For business leaders, the choice is clear: laser focus on the customer or you’ll fall behind. To prepare, they increasingly turn to Digital Product Management (DPM).
A recent survey offers an insightful look at why this move to DPM is happening and how businesses are benefiting. Sponsored by Broadcom Software and conducted by Dimensional Research, the survey gathered insights from more than 300 IT and business executives.
Here are five takeaways:
1. The move from projects to products is under way
All companies are now software companies, which means leaders have to rethink how they run their business. The move from projects to products is a logical starting point. In the survey, 74% of respondents said their organization is making the shift from project management to product management.
Projects are great if you’re planning to, say, migrate a data center. This is an effort with a clear beginning and end. On the other hand, projects are not great for software development and delivery. These are efforts requiring constant iterations and consistent investments.
For one U.S. automaker, the shift has been profound. While it used to manage work as projects, that’s changed. Technology is an integral part of how cars are made and used. Nowadays, automobiles are euphemistically known as “computers on wheels.” Through the move to digital product management, the firm made significant strides in understanding how to better serve customers with improved efficiency and collaboration.
2. DPM facilitates the move
Moving from project to product management represents a fundamental shift, and 90% of respondents said DPM facilitates this transition. When you look at companies’ top objectives, customer needs top the list: No. 1 is delivering customer value (56%) and No. 2 is improving product quality (52%).
Fundamentally, DPM supports these key initiatives, enabling teams throughout the organization to better focus on products and customer value. With DPM, teams can gauge customer needs more quickly and optimize entire work streams to maximize value.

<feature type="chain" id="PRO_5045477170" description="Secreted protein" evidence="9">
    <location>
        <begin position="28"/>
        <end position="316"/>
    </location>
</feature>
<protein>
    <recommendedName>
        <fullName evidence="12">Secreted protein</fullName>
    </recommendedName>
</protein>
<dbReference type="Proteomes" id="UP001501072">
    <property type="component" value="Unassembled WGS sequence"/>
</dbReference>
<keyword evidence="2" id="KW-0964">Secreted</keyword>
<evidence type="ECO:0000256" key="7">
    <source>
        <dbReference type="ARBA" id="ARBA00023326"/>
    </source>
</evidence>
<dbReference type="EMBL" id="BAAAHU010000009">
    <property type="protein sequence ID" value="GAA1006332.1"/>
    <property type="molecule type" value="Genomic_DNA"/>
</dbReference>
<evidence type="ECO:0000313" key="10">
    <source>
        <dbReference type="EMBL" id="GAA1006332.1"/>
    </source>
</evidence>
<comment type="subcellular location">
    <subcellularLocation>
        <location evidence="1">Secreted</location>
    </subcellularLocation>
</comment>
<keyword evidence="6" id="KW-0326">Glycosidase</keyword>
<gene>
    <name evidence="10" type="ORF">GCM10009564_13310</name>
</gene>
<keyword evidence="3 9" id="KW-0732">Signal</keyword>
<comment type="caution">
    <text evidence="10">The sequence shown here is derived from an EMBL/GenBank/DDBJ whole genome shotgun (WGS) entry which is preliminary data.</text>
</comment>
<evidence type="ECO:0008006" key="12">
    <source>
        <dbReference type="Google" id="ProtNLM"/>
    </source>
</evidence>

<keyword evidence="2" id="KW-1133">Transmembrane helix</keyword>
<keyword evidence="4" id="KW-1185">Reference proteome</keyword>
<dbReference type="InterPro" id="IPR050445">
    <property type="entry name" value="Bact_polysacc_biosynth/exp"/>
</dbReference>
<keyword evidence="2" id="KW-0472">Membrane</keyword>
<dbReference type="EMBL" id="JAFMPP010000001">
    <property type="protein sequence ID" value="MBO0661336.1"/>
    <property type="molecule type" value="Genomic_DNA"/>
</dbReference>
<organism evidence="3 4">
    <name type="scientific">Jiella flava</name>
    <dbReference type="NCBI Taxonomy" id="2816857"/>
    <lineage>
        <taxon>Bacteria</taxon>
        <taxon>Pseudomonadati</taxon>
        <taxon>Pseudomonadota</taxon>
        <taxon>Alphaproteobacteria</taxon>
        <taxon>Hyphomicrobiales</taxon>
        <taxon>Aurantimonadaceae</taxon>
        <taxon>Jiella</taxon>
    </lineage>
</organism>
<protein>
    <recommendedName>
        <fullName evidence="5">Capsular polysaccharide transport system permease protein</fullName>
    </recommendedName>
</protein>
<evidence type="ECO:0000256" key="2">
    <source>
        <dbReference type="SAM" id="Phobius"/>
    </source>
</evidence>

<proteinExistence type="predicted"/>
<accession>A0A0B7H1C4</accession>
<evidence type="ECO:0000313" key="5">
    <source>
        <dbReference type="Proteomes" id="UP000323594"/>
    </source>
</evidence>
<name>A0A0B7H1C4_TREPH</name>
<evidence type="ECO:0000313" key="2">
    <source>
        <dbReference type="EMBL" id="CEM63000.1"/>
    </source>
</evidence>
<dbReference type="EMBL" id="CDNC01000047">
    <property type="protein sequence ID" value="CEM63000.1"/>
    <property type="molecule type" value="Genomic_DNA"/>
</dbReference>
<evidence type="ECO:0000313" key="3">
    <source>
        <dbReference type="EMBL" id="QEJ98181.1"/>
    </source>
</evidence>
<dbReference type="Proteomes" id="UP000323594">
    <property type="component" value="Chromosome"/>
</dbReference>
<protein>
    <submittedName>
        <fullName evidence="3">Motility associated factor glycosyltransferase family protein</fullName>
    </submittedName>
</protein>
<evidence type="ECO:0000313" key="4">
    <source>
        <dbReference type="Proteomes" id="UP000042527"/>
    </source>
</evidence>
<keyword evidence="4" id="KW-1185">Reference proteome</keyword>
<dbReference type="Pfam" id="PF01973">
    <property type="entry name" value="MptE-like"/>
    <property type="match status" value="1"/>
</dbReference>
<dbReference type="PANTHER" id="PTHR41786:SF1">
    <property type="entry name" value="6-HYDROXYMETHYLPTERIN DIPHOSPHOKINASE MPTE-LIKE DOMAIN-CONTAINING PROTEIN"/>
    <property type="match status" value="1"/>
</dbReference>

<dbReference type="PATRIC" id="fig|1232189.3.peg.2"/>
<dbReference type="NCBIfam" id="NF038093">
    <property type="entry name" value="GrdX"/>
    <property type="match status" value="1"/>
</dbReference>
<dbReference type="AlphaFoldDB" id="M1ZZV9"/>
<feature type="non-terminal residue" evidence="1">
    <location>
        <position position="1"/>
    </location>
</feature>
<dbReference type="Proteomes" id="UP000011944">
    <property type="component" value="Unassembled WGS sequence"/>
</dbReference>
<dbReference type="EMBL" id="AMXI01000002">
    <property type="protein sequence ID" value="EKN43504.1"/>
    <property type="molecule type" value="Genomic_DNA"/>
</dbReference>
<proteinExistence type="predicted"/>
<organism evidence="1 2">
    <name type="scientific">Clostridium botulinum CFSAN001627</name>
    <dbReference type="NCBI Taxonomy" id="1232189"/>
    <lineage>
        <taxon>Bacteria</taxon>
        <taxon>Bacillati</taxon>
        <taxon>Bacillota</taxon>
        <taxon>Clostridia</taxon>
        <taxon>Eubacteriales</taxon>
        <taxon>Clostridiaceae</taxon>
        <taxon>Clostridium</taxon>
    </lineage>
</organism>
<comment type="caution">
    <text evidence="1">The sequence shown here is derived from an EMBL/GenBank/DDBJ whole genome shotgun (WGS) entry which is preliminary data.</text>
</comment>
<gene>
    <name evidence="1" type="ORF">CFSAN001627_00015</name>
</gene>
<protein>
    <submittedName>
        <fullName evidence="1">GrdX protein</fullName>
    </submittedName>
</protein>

3. DPM makes digital transformations easier
Many organizations have tried digital transformations, but few initiatives fulfilled the promise. However, almost nine-tenths of respondents, 89%, said DPM makes digital transformation easier.
With DPM, teams across the organization begin to have the right data. This sets the stage for much more constructive, data-driven conversations and decisions, as people see how their work connects with top objectives and customer value. Executives can move away from having to rely on subjective or piecemeal status reports. Having complete accurate data from across the business and being able to roll that up so executives can really understand what’s happening is a game changer in digital transformation.
4. DPM improves communication between development and business teams
Over the years, there’s been a lot of discussion around breaking down silos, particularly between business and engineering teams. With DPM, teams are actually making it happen. In fact, 91% said DPM improves communication between business leaders and development teams.
DPM helps create transparency. Across the organization, teams get a shared understanding of product directions. An executive at an insurance company recently said, “dashboards are the great leveler.” Leaders no longer feel like they’re in the dark. Developers understand how their work contributes to top-level strategies. Plus, everyone feels more engaged with a better understanding of what can be accomplished.
5. DPM initiatives are delivering real results
DPM initiatives aren’t a one-and-done event. They’re a journey, often part of a larger agile transformation. However, that doesn’t mean results aren’t achieved in the near term. Quite the contrary, DPM has quickly proven its value across a wide range of organizations.
In fact, 94% of businesses said their DPM initiatives are successful.
To learn more, be sure to access the report here.